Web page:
The wife of a former Czech prime minister has published a guidebook “Brothel as a Business.”
The work, it should be hastily added, does not stem from the personal experience of Petra Paroubková and neither is it her own work. Rather, the Prague-based Columbus publishing house that she bought into last year has taken the spicy title by noted Austrian brothel owner Alexander Gerhardinger, translated it into Czech and added it to its offering as a hoped for bestseller.
Paroubková, the second wife of former Social Democrat (ČSSD) prime minister Jiří Paroubek (who was failed to form a government after elections in 2006 and again in 2010 in spite of the party gaining the most seats), has defended publishing the “how to” book.
She told the daily Mladá fronta Dnes that the book took a hands on business approach to the sensitive subject, describing the selection of girls to hire, medical checks, and tackling the abuse of women by pimps. She added that a publisher of crime thrillers did not necessarily condone or promote murders.
The former translator said that she preferred fictional works but said that a guidebook of the Gerhardinger genre had the capacity to be a hit even with people who had no international of launching into the brothel business.
The promotion for the book on the publisher’s webpage says it gives a rundown on the everyday running of a brothel, which could also give tips for running a company in any sector.
‘If you want to do good business, don’t pick pretty women, pick friendly ones.’
The book, however, offers some specialized, if perhaps more generalized, tips. “If women were able to follow the operation of one of my businesses they would be able to ascertain that the basic thing is not about being pretty. While pretty girls at the business wait coldly for clients at the bar and are perhaps the subject of envy and even harassment from colleagues, friendly girls do the business. That is in the final instance also serious business advice for all businessmen in whatever field. If you want to do good business, don’t pick pretty women, pick friendly ones,” it suggests.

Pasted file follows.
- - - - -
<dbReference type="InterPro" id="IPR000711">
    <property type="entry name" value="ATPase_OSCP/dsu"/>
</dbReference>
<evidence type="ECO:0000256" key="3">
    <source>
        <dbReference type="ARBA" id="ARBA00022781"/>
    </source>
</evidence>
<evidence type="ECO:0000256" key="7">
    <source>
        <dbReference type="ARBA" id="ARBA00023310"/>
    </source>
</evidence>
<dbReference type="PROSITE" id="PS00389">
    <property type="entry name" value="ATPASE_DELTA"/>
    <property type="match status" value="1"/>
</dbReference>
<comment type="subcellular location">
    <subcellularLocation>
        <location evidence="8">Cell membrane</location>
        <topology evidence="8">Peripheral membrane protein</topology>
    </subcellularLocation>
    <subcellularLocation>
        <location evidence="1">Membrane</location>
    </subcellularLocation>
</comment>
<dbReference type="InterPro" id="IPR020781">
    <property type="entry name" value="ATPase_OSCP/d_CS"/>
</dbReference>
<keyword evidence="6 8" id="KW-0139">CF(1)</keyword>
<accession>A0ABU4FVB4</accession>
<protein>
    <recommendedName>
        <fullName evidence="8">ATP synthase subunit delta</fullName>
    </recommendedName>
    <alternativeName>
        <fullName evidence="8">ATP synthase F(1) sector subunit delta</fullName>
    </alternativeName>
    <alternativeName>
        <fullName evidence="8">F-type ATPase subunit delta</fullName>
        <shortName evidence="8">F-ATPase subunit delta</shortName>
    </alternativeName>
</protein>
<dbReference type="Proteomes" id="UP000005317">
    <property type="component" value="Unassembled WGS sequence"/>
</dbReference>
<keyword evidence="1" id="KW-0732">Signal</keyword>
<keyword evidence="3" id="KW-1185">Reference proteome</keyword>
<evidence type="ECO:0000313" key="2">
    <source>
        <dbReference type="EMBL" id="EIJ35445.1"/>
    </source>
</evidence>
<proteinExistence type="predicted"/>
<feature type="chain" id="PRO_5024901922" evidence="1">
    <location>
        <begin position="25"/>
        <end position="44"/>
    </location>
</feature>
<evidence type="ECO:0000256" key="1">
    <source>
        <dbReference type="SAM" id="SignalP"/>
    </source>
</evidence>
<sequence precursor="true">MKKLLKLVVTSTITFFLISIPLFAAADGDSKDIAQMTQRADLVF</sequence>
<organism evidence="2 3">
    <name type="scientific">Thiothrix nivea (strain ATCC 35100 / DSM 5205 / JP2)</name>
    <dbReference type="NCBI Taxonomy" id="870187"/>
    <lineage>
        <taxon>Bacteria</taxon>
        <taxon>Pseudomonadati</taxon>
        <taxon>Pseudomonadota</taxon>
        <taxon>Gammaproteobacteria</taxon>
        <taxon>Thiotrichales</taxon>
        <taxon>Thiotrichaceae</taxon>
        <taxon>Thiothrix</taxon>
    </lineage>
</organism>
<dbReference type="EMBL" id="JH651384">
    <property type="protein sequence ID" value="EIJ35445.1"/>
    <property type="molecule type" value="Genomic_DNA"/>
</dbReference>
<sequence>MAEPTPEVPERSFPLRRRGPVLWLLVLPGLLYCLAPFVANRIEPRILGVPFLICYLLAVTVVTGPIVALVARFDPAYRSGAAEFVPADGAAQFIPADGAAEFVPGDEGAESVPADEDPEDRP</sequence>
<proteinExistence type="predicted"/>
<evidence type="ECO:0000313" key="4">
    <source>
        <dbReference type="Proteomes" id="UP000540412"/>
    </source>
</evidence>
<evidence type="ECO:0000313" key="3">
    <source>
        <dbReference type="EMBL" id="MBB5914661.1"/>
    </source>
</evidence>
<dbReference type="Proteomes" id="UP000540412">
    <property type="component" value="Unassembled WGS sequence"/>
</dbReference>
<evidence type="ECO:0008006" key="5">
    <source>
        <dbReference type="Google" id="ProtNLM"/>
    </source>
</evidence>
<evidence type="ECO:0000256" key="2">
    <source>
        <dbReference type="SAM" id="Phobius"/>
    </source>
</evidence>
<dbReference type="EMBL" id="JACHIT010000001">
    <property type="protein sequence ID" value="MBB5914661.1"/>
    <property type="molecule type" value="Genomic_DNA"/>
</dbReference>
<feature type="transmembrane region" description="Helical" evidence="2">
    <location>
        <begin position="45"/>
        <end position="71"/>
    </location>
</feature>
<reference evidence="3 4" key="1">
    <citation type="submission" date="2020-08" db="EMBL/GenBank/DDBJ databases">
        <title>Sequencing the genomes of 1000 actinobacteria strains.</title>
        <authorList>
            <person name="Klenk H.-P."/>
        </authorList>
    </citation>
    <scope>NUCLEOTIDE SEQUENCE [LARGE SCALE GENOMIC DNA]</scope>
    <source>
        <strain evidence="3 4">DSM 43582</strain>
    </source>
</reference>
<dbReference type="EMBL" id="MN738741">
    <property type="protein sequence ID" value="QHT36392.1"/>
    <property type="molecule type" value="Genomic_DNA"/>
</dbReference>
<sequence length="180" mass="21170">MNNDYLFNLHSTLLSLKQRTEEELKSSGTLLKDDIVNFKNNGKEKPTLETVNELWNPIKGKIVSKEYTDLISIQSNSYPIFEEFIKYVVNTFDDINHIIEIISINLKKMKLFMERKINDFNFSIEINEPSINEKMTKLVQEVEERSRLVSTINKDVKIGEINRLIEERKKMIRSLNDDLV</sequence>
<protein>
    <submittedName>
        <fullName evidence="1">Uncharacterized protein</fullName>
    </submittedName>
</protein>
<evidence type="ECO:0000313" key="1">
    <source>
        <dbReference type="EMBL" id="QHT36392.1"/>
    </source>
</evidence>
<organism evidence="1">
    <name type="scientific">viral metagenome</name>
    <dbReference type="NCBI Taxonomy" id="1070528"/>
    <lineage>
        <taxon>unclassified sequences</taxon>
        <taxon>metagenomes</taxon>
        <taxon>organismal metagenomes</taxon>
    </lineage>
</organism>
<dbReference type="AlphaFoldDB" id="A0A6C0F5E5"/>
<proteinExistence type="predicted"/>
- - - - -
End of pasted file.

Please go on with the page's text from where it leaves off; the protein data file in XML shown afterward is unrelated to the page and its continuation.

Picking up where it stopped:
The Austrian author is reported to run brothels in Vienna and Linz and was also reported to be running a brothel for women as a pilot project using the service of male prostitutes aged 18–40. They were aimed at women in the 40-60 age group who seeking company and an evening out and not just, or even, sex.
As part of the promotion for the Czech title, Paroubková was reported to have arranged a visit to one of Prague’s top brothels, where top managers of German car companyVolkswagen and its Czech unit Škoda Auto were in the past reported to have been seeking to get a good run for their money on the company account.
The publication of a book on brothel owning while likely to attract some interest from the many indirectly earning a living from the world’s oldest profession in Prague does not come at an opportune time.
Prague’s central Prague 1 district council is currently trying to combat the appearance of Amsterdam-style sex brothels in the center of the city a stone’s throw away from Wenceslas Square. While Prague City Hall has promised steps to deal with prostitution, which according to other reports had been tending to slip away from the center into the suburbs and private flats and to cater more for Czechs than tourists, the mayor Bohuslav Svoboda (Civic Democrat, ODS) recently admitted that some sort of central register would likely be impossible to operate because many girls would refuse to be on it. The former gynecologist said that the main thing was that working girls were encouraged to get regular medical check- ups.
Paroubková’s husband resigned as leader of the Social Democrats after learning of the mid-2010 election result and has since quit the party to set up a new political formation LEV 21 which seeks to draw on the heritage of the successful First Czechoslovak Republic’s National Socialist party, a democratic party that was later quashed by the communists.